Help stop the spread of Norovirus in Bath and North East Somerset, Swindon and Wiltshire this winter

People living in Bath and North East Somerset, Swindon and Wiltshire are being asked to help stop the spread of Norovirus this winter by following some simple steps.

Norovirus – often referred to as the winter vomiting bug – is a very unpleasant and highly contagious stomach bug that causes diarrhoea and vomiting.

Although most people will recover within a few days, if it is introduced unintentionally into schools, nurseries, hospitals or care homes, it can spread incredibly quickly and affect vulnerable people.

Norovirus is already causing problems in hospitals across the area and has led to ward closures and had an impact on waiting times.

To help reduce norovirus-related problems this winter, health and care leaders in BaNES, Swindon and Wiltshire are asking people to play their part in stopping the spread of the condition by just thinking NORO:

N     No visits to hospitals, care homes and GP surgeries if you are suffering from symptoms of Norovirus – send someone else to visit loved ones
       until you are better.
O     Once you’ve been symptom-free for at least 48 hours, you’re safe to return to work, school or visit hospitals, GP surgeries and care homes
R     Regularly wash your hands with soap and warm water, especially after using the toilet, and before eating or preparing food
O     Only hand-washing will prevent spread of norovirus – alcohol hand gels DON’T kill the virus

Dr Richard Sandford-Hill, a GP in Market Lavington and Clinical Chair of the Wiltshire Clinical Commissioning Group said:
“There have already been a number of clinical settings across BaNES, Swindon and Wiltshire affected by norovirus and we’re keen to keep these to a minimum as our health and care services begin to experience increased demand on services this winter.

Self-treating at home is the best way to help yourself and avoid putting others at risk. You don’t normally need to see your GP as usually drinking plenty of water and taking paracetamol to relieve pain will help.

If you’re concerned, the NHS 111 phone or online service is a helpful alternative to going to your GP in person for advice.”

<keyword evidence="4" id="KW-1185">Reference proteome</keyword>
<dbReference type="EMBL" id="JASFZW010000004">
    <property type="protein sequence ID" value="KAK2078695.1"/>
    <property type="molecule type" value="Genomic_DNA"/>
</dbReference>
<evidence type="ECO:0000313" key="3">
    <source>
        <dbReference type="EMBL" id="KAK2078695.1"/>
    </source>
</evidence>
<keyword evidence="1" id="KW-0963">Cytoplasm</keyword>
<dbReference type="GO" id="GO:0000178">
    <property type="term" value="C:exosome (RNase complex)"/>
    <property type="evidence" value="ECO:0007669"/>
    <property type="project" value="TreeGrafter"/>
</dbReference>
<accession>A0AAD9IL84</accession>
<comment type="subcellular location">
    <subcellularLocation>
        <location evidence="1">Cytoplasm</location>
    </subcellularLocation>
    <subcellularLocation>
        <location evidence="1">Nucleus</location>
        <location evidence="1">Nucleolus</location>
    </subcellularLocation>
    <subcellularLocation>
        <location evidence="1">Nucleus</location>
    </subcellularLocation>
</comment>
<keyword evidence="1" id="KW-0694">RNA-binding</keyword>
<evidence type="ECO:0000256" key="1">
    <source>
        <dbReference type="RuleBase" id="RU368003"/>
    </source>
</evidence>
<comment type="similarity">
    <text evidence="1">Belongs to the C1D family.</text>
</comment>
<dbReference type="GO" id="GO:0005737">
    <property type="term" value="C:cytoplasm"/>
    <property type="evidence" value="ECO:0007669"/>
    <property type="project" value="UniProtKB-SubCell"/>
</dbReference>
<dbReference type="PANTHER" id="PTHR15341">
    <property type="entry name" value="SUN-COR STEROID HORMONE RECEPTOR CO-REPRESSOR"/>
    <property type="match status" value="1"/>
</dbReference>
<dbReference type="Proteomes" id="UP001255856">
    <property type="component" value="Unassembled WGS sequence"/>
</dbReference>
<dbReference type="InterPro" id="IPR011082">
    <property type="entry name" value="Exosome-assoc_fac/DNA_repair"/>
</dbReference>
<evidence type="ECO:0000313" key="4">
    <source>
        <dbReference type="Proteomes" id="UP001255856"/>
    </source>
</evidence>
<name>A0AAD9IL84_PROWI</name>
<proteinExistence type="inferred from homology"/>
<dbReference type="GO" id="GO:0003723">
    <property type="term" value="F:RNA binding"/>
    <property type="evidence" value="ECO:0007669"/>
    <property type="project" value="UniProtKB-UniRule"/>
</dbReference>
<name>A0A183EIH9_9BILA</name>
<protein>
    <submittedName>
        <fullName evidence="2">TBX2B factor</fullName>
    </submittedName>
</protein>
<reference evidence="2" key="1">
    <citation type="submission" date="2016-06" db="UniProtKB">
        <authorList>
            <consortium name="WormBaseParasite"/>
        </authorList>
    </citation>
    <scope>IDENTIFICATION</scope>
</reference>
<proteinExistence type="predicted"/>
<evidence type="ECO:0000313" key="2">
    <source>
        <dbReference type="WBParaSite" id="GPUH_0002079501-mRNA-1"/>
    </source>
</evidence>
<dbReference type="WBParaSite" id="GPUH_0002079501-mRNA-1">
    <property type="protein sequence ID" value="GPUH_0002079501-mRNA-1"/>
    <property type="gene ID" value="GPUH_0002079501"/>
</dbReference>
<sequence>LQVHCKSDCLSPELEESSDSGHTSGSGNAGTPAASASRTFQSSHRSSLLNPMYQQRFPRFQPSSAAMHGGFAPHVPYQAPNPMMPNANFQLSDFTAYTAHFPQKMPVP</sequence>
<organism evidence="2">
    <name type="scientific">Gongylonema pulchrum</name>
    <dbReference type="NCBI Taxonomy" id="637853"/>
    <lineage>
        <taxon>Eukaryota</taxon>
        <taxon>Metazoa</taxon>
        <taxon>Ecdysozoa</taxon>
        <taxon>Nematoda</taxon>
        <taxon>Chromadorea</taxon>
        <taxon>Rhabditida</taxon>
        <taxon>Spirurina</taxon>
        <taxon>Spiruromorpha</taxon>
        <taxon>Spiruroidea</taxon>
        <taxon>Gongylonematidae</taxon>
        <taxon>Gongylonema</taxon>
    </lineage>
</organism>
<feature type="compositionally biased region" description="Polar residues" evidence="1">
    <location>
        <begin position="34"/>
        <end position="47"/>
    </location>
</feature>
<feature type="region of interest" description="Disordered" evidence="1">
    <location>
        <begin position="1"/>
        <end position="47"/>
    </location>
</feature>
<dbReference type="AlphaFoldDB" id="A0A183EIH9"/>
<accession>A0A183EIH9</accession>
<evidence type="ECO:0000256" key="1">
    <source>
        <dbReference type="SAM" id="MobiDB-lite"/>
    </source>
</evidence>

Gill May, Director of Nursing and Quality at Bath and North East Somerset, Swindon and Wiltshire CCGs said:
“At this time of the year we all need to be extra vigilant about the dangers of catching and spreading norovirus.

No one wants to suffer the effects of this unpleasant disease and we need to do all we can to minimise the disruption it can have on our hospitals, GP surgeries, care homes, schools and nurseries.

Taking a few very simple steps can really help to address this problem. I’d urge everyone in our local area to makes sure they are washing their hands regularly with soap and water, keeping away from hospitals and GP surgeries if they have the condition and waiting at least 48 hours after symptoms have gone before returning to work or school.”

Local Paediatricians recommend that anyone who looks after children download the free HANDi app for expert medical advice

Paediatricians at the Royal United Hospitals Bath NHS Foundation Trust (RUH) are urging parents to download an app which gives parents and carers more confidence in dealing with minor conditions at home.

HANDi app, which is free and can be downloaded to any Apple or Android smartphone or tablet, provides expert medical advice about the most common childhood conditions.


Dr Luai Mare, Paediatric Specialty Doctor at the RUH in Bath said:

“The HANDi app was developed at Musgrove Park and has been adapted by paediatric consultants at the RUH so that anyone who looks after children – parent, carers, grandparents, teachers and child minders – can get instant support when faced with one of the six most common childhood illnesses.

“We know that many parents don’t want to bring their children to A&E unless they really need to, but they often end up here because they aren’t sure where else they should go. The information on the app is the same that you would receive from a healthcare professional here at the RUH.”

The common childhood illnesses included on HANDi app are:

  • diarrhoea
  • vomiting
  • high temperature
  • chestiness
  • new born problems
  • stomach pain
Paediatric specialty doctor Gemma Gough says that HANDi app is really simple to use:
“It guides you through a series of questions about the child’s symptoms and advises on the best course of action – it will tell you if the problem is something you can treat at home or if you need to make an appointment with your GP, and if it’s urgent, HANDi app will tell you to go straight to a Minor Injury Unit or A&E.

“I would encourage anyone with young children to download the app. You never know when you might need it.”

You can download the app for free from iTunes: and Google Play: